This album has the ability to stimulate memory and reflection without coming across as dated or even nostalgic. This was the wisdom of going back and using Don’s original producer of Garth Fundis on this album. And So It Goes is like an ice cream cone your grandfather bought you, the smell of your grandparent’s house, a tire swing on an old tree, the shade of the light when it hits a golden meadow just right at the turning of spring or fall.
And So It Goes simply sends you to this soft place, and makes you second guess yourself if you overlooked some mainstream 70′s and 80′s country for lacking substance. It makes you wonder just how many of those Don Williams #1′s can you name. Not all of them? Well you better start digging and see what you missed.
This isn’t honky-tonk music, no heavy bass or stomping of boots on barroom floors. This is contemporary country from a by-gone era. And despite of what you may of thought about contemporary country before, you may be surprised to find And So It Goes speaking right to you.
1 3/4 of 2 guns up.
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We did this a while back for bands in country music, taking Music Row’s rigorous requirements and running bands through them to illustrate that there are many accessible acts out there that could improve the genre right now if only given a chance. Though Americana may be a less-institutionalized and much smaller genre that tends to have better music and promote artists that are easier to respect, sometimes it can seem almost as exclusive as Music Row, as was seen in the latest list of AMA Award nominees. So here is a list of artists that even considering Americana’s heavy requirements, could make it big and improve the Americana world if only given a chance.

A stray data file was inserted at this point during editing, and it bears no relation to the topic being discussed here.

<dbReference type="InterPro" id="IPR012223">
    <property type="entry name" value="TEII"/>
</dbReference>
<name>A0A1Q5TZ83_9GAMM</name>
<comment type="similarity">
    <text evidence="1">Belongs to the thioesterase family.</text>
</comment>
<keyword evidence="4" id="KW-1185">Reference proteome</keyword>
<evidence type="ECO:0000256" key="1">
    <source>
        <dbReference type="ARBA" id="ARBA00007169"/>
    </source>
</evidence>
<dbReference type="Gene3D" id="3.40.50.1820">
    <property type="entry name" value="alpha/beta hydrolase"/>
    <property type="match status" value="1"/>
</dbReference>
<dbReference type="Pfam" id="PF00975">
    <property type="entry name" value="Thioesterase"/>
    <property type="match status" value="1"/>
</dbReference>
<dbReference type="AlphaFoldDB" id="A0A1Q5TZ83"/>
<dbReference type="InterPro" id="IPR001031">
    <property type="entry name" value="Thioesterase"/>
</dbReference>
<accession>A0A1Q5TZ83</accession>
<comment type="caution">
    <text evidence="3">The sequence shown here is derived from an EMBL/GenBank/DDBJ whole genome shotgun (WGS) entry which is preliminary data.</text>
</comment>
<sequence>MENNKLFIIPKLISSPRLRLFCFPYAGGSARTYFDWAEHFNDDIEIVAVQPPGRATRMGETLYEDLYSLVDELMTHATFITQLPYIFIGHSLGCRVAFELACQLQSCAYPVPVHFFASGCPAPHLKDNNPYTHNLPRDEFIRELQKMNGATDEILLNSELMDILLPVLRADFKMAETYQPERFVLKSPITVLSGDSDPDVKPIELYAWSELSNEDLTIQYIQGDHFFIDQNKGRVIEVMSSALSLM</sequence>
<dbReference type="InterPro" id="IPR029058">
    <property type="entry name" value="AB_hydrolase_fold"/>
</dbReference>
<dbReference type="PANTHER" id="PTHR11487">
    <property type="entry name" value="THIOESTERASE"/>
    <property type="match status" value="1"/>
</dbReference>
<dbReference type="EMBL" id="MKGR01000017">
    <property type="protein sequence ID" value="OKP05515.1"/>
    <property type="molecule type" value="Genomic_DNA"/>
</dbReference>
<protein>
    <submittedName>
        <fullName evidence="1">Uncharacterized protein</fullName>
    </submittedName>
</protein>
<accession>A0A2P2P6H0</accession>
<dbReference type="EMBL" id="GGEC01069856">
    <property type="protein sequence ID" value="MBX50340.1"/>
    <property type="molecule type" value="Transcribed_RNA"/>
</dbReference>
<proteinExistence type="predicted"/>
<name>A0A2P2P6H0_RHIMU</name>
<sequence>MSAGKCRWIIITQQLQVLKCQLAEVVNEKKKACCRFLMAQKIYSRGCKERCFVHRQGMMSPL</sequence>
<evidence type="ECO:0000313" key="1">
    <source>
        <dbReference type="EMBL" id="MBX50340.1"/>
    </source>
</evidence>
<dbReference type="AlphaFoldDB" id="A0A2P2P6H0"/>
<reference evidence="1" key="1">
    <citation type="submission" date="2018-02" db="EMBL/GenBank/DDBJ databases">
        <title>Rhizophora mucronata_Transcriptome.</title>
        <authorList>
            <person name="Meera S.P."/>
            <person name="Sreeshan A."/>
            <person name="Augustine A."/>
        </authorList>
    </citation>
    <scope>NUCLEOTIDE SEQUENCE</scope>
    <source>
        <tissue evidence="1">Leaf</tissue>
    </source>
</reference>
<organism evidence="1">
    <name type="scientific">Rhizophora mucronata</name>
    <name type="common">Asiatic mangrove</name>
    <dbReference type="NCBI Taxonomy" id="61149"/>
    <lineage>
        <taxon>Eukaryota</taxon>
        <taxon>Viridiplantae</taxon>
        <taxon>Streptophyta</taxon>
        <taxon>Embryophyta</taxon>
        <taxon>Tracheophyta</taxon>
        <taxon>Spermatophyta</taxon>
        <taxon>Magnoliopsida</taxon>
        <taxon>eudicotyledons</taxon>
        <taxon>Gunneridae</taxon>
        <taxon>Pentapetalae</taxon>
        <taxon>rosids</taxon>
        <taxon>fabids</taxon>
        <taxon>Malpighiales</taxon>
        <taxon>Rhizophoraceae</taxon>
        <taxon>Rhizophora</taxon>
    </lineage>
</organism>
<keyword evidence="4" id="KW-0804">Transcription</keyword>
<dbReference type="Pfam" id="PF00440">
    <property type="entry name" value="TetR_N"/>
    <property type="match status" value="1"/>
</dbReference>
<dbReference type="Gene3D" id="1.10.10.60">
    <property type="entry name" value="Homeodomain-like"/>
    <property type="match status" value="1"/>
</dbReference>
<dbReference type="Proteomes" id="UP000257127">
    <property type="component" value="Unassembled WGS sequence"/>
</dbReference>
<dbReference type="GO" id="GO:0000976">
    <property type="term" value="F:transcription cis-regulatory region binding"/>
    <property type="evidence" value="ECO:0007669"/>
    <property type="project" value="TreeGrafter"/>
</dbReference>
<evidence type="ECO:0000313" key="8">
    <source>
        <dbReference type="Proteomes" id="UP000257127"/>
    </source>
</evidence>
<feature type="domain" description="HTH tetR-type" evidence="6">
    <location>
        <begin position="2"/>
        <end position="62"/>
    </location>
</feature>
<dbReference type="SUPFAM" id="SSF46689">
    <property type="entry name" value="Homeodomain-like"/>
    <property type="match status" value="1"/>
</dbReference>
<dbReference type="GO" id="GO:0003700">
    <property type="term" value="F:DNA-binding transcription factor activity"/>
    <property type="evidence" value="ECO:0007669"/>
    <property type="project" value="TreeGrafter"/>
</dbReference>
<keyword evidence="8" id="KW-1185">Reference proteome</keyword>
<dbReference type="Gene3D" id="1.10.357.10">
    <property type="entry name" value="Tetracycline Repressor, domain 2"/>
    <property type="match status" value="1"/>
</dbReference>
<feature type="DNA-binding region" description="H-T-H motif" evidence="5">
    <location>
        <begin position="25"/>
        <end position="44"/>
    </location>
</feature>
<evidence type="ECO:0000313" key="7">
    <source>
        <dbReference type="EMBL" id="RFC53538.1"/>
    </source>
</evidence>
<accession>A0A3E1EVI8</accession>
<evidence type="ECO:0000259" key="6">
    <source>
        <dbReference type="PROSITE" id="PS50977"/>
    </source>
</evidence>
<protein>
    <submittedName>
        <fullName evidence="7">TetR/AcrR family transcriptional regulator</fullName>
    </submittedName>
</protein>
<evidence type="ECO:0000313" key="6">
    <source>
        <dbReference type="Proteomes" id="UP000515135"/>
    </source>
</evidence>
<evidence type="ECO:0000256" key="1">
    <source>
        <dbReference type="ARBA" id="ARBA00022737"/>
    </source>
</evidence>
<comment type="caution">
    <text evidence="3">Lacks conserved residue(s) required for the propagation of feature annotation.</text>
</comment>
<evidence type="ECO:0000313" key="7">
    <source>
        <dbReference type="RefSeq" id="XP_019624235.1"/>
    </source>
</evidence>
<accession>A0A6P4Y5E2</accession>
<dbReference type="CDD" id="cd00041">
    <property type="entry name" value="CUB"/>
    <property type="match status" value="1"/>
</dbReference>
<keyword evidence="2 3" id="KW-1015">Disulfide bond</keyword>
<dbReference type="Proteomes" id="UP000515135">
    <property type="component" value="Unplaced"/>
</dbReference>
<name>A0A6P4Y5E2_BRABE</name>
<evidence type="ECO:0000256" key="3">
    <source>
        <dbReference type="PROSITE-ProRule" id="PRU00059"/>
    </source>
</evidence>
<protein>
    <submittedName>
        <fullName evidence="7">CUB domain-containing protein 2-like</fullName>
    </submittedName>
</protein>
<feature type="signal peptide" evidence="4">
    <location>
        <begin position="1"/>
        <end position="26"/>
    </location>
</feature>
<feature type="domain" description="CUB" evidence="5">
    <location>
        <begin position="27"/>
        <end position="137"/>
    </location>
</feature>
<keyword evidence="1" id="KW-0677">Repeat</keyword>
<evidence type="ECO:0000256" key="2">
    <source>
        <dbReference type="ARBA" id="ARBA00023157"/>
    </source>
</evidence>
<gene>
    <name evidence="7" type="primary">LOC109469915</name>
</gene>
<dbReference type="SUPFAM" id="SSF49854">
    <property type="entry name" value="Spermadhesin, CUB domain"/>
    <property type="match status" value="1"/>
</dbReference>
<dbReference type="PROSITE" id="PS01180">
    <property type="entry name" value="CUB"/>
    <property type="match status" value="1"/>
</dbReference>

The only reason Possessed by Paul James isn’t big in Americana right now is because of exposure. If his music, recorded, but especially live, could be put in front of the right people, he would positively explode in the Americana world. He has all the right Americana tools: excellent songwriting, skilled musicianship, a message, and he exists in a no-man’s land; not really country or folk or blues or punk, but a true amalgam of them all, a wholly unique performer with a style all his own. He doesn’t just simply channel the emotions and energy from music and evoke them on stage, he becomes a manifestation of that energy, a creative quasar exploding right before your very eyes with beams of positive energy, inspiration, and emotion shooting into you as they bound off the walls and ceiling until they have penetrated you from every angle and you are a changed person. If you listen to the stories of people whose whole worlds have changed at a Possessed by Paul James show or if you are one of those people yourself, it is hard to look at a list of Americana talent and say it is anything but incomplete without him on it.